(written by Nancy)
Interesting breakfast this morning at the business hotel – I am pretty sure I was the only female staying in the hotel and certain that I was the only female in the breakfast room in bike shorts and tattoo arm warmers. The other fellows eating breakfast were staring at me as if I were a weird alien that landed in their midst – one even pulled the server fellow over and pointed at us and asked him something in Turkish, to which the server laughed and said something in response. Hmmm…
We had about 20k of flat roads this morning as we worked our way out of Finike, around the Mediterranean shore and into Kumluca. We knew there was a big climb starting just after Kumluca so when we rode by a bakery in town it seemed to be a sign from above that we should stop for a pick-me-up before we hit the big climb. The proprietor was the best advertisement for his shop – I think he was about the size of 4 of Dave. He obviously sampled his wares quite a bit!
The climb was long and had us in our granny gears but the gradient wasn’t too bad – it maxed out at 8% but much of it was around 5%. It was cool out as well, which helped on the climb. We had some good views way back down into Finike – lots of white covered greenhouses and then the sea. Like yesterday it was a bit chilly once we got to the top
After the big climbed topped out we had about 15k or so of relatively flat road as we stayed up on top of the mountains. There were some dark clouds above us, similar to what we had seen yesterday so we kept up a steady pace and didn’t stop too many times for pictures. We passed the turn-off for Olympos and the turn off to Çirali was not too much further on down the road. From the turn-off it was about 7k of downhill back down to the sea and the village of Çirali. It was a bumpy road most of the way down with many switchbacks – that should make it easier to get back up it when we leave here, as there is only one way out of here.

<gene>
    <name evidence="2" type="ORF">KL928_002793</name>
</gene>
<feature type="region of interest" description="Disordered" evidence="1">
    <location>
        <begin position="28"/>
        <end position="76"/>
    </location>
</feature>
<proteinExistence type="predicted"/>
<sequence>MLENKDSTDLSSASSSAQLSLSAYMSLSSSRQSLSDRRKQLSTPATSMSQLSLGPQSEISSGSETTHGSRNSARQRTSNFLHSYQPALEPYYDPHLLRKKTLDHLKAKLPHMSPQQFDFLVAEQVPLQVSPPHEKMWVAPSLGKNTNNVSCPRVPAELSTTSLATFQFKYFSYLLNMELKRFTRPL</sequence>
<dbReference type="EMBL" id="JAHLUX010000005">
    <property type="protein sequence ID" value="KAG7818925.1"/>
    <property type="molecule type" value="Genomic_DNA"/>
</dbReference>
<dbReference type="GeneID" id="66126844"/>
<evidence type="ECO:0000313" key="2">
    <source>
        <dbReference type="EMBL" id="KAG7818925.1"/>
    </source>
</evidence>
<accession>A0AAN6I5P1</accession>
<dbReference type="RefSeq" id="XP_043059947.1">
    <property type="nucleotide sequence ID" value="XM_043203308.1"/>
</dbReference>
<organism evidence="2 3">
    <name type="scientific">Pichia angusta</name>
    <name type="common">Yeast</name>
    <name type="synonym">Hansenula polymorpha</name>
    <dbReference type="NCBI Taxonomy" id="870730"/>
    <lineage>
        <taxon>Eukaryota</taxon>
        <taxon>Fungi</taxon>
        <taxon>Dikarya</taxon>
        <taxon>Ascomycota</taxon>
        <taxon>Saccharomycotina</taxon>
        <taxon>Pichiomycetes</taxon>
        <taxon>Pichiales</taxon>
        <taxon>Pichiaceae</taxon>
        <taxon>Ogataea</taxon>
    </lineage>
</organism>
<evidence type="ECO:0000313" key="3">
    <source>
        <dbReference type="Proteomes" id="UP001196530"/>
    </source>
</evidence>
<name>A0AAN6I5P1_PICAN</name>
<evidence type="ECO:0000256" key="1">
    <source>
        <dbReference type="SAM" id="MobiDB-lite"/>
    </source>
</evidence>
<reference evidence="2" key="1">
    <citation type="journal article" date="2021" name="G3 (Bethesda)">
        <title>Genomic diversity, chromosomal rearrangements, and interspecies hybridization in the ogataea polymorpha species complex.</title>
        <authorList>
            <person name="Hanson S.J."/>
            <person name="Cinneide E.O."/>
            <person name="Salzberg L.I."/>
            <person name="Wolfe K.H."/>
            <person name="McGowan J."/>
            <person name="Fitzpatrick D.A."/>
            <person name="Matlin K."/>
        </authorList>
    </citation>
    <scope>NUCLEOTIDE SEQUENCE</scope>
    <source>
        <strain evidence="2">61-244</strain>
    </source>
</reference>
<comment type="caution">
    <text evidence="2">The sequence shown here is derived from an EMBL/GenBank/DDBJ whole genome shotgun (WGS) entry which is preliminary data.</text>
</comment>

We had a couple pensions noted down to look at but for such a small place this village has a surprisingly large number of pensions and hotels – in excess of 60! We stopped at a café in the little village area for some great gozleme to fuel us during our search for a room. We stopped at a couple pensions and hotels but like Goldilocks and the Three Bears, some were too far, too small, too weird… Just as we reached the maximum frustration level we stopped at the Oleander Pension, which had some decent rooms, was close to the little town centre and the beach and was not overly expensive. So we took it.
We cleaned up and headed down to the beach to take a look and so Dave could take some of his mandatory boat pictures (no, we are still not getting a boat). We had a drink at a beachside restaurant – Dave had his first Turkish beer (Efes), which wasn’t too bad.
The big exercise tonight was a walk and hike up to the Chimera, the natural gas flames that dot the hillside outside of town. It was about an hour walk to the base of the hill, and then another 800 meter walk up a rocky path to the flames. It was quite a sight when we finally got up to them. The flames just shoot out of the rock in random spots. There are not that many of them but it is still impressive, especially to think that they have been burning for many, many years. The flames light spontaneously when the gas escapes and hits the air. We were sitting right near a bank of flames and all of the sudden another flame lit up at the end of them.
Apparently the original Olympic flame is thought to have come from these flames. There is a sign at the bottom of the flames that describes a myth about a king who killed inadvertently killed his brother during a hunting expedition as was sent away in exile to Lycia. The king of Lycia sent the exiled king to fight the Chimera, a half-man, half-animal beast. The exiled king hit the Chimera with a lance and spread the flames around the area. There always seems to be a myth to explain these odd things.
We had walked up to the flames while it was still light and as it started to get dark we figured it was probably a good idea to start the walk back to town. We took our headlights with us and were thankful for them as we picked our way back down the rocky path. It was a very dark walk back to town and thankfully there were none of those big Turkish dogs off their leash to greet us along the way!
Tomorrow the plan is to go see the ruins of Olympos, which are just a short walk away – after a proper sleep in, of course.